We must assert without equivocation that the interests of the capitalist class and the working class are mutually antagonistic and irreconcilable. It is the task of workers in the class struggle to bring about the transition from capitalism to socialism and in order to do this the working class must take power into its hands.
Political struggle is impossible without an ideological struggle. Building a socialist society means abolishing private ownership of the means of production and the exploiter class. A socialist society is built on workers’ power and the construction of a socialist society necessarily involves a revolutionary transformation in which there is a transition of state power from the bourgeoisie to the workers.
In the present circumstances we must be alert to the dangers from reformism and opportunism. The ambition of the social democrats, even those more radical elements which have emerged in several countries in response to the crisis, is at best to stabilise and to manage the crisis.
It is clear both from historical experience of the social democrats in power and their words and actions that they are unprepared to take any step which threatens to change the economic system under which we live and are, indeed, wholly committed to the preservation of capitalist society. No social democratic party is prepared to take a single step to abolish the dominant position of monopoly capital. They have long abandoned any pretence at nationalisation and are easily persuaded along the route of the privatisation of the public sector. Promises to improve, regulate and better manage capitalism, while entirely baseless, must be exposed and a clear alternative characterisation of the crisis provided which highlights the systemic nature of the crisis and the relationship between the power of the monopolies and the state.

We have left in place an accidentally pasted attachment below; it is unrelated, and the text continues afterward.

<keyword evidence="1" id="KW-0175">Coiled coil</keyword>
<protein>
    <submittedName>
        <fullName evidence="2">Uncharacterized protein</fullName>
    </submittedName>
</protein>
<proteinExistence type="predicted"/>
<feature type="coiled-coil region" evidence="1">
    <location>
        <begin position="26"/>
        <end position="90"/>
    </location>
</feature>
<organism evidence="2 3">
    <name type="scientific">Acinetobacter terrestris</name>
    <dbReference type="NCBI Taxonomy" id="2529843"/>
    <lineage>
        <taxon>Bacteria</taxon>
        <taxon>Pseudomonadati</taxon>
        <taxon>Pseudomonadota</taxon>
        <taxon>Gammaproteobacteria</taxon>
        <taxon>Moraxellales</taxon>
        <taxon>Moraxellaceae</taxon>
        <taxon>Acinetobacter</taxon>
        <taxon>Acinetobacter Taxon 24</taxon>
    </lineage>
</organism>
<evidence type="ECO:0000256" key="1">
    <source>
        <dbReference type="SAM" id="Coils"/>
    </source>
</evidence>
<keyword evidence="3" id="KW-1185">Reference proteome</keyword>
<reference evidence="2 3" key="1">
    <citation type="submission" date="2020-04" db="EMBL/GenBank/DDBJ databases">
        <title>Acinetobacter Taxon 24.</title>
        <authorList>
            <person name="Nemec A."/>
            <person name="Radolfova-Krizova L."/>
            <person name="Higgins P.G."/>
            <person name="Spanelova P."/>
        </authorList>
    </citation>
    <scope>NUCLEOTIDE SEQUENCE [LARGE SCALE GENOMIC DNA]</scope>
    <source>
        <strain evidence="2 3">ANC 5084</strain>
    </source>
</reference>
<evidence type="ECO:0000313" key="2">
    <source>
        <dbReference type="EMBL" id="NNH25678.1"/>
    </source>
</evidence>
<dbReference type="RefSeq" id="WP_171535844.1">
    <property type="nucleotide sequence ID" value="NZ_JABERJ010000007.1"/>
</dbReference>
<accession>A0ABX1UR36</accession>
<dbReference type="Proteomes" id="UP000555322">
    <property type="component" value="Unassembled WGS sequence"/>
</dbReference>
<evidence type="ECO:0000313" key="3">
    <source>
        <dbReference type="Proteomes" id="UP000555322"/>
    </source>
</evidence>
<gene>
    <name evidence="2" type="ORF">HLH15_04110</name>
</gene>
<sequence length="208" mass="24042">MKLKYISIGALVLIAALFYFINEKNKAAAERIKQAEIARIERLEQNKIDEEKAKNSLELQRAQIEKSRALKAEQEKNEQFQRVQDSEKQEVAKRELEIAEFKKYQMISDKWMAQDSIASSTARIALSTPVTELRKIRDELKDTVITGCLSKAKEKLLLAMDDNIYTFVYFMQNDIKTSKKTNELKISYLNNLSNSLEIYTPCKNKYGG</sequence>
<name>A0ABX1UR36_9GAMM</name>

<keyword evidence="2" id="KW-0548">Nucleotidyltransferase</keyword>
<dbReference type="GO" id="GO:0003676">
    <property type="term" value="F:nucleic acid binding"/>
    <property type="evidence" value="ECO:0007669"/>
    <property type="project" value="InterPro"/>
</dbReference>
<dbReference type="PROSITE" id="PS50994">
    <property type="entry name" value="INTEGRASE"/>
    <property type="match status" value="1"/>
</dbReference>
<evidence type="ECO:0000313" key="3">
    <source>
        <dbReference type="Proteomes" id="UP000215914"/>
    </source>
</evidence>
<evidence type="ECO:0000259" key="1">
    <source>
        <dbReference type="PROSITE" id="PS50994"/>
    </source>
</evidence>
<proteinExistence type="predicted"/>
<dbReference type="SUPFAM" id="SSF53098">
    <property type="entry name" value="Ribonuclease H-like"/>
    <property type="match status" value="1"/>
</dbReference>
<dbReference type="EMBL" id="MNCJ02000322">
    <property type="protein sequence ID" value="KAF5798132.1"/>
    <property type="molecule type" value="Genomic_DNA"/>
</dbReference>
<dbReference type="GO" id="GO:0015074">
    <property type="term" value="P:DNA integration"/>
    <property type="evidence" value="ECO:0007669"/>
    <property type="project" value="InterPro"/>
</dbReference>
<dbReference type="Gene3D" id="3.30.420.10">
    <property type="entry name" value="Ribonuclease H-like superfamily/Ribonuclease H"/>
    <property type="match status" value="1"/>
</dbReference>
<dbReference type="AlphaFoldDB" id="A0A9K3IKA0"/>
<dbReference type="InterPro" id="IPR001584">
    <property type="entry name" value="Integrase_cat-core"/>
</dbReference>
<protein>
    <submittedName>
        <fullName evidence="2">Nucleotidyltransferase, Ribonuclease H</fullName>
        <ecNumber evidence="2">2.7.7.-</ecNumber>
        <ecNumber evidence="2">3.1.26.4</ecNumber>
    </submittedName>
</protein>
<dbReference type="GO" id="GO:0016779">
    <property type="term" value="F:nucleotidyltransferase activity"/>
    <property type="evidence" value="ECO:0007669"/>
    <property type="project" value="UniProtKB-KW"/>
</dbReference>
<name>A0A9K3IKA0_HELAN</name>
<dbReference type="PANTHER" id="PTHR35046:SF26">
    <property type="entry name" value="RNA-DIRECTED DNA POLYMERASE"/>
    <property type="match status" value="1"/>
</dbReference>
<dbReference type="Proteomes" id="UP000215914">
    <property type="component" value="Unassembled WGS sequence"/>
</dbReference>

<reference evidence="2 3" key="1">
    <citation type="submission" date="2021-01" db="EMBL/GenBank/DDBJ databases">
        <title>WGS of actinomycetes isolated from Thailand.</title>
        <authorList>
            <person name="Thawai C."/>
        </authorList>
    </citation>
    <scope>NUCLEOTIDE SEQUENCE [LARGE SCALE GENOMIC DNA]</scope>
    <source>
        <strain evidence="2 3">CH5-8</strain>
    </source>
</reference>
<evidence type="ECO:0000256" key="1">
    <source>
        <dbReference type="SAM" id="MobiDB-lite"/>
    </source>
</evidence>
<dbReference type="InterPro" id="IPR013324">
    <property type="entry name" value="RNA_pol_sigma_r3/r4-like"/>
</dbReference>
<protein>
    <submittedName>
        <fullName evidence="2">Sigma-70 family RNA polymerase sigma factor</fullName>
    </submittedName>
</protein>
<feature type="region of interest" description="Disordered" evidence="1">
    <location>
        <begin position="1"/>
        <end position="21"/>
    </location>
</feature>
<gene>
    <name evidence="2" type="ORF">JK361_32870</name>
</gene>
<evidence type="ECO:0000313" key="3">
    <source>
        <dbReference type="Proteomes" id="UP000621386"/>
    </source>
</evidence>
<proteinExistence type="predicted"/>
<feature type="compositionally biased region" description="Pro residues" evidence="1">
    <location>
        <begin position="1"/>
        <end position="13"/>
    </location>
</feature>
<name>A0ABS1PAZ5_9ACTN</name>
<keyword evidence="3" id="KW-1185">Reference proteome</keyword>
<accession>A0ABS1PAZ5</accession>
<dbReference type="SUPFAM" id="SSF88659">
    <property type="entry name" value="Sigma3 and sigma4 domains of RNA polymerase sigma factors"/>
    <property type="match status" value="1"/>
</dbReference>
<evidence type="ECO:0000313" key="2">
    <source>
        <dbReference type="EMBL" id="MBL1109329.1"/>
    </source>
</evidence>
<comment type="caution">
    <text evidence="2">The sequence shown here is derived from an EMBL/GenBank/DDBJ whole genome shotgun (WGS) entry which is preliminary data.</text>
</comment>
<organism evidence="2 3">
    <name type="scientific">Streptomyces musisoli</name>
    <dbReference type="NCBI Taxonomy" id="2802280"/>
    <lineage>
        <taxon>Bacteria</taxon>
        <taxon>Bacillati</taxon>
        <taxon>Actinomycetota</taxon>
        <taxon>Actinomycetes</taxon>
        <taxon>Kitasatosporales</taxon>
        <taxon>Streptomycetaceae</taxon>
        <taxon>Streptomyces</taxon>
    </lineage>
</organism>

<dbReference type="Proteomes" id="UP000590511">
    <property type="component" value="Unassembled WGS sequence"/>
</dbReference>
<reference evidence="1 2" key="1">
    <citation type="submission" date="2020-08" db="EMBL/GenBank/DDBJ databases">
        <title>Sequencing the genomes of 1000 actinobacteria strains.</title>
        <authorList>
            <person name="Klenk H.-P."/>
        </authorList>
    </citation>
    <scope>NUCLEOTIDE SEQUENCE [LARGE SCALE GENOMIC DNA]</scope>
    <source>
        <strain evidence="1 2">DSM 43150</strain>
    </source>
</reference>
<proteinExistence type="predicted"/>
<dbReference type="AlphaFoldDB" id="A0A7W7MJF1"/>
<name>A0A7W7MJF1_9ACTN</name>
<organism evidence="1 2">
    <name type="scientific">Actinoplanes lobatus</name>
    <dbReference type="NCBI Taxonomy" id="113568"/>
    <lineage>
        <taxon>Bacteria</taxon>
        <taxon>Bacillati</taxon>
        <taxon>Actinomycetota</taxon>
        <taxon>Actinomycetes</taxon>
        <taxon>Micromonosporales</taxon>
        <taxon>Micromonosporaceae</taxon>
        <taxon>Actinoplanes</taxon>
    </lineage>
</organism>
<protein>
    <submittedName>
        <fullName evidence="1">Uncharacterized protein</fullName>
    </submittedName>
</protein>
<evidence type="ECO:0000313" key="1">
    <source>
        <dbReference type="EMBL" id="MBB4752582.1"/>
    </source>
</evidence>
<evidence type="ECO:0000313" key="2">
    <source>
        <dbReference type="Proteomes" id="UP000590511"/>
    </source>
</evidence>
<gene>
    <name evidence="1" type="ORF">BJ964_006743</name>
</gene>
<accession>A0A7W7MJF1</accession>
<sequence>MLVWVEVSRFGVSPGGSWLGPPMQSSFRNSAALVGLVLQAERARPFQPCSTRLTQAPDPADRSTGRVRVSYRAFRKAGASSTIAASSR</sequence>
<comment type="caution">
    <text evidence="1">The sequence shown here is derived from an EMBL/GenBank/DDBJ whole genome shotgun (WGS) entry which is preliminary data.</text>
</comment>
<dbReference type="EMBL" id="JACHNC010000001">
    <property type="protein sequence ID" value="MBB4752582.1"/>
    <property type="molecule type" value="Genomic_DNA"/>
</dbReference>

Now is the time, against a background of the deepening crisis of capitalism and the increasing intensification of contradictions in capitalist society and where the working class has a vested interest in destroying the old economic order, to mount a counterattack and to advance the arguments for the economic, social, cultural and political advantages of an alternative social system and to reassert the dynamic of socialism as a viable alternative world vision in which the working class possesses absolute power and where the goal is the construction of a society where the “free development of each is the condition of the free development of all”.
There can be no revolutionary change without a revolutionary ideology. This requires the existence of a disciplined and effective Marxist-Leninist party capable of generating revolutionary class consciousness, confronting and exposing opportunism and reformism and demonstrating that there is only one answer to the crisis and that socialism is the answer.
International Secretary and Member of the Central Executive Committee
Workers’ Party of Ireland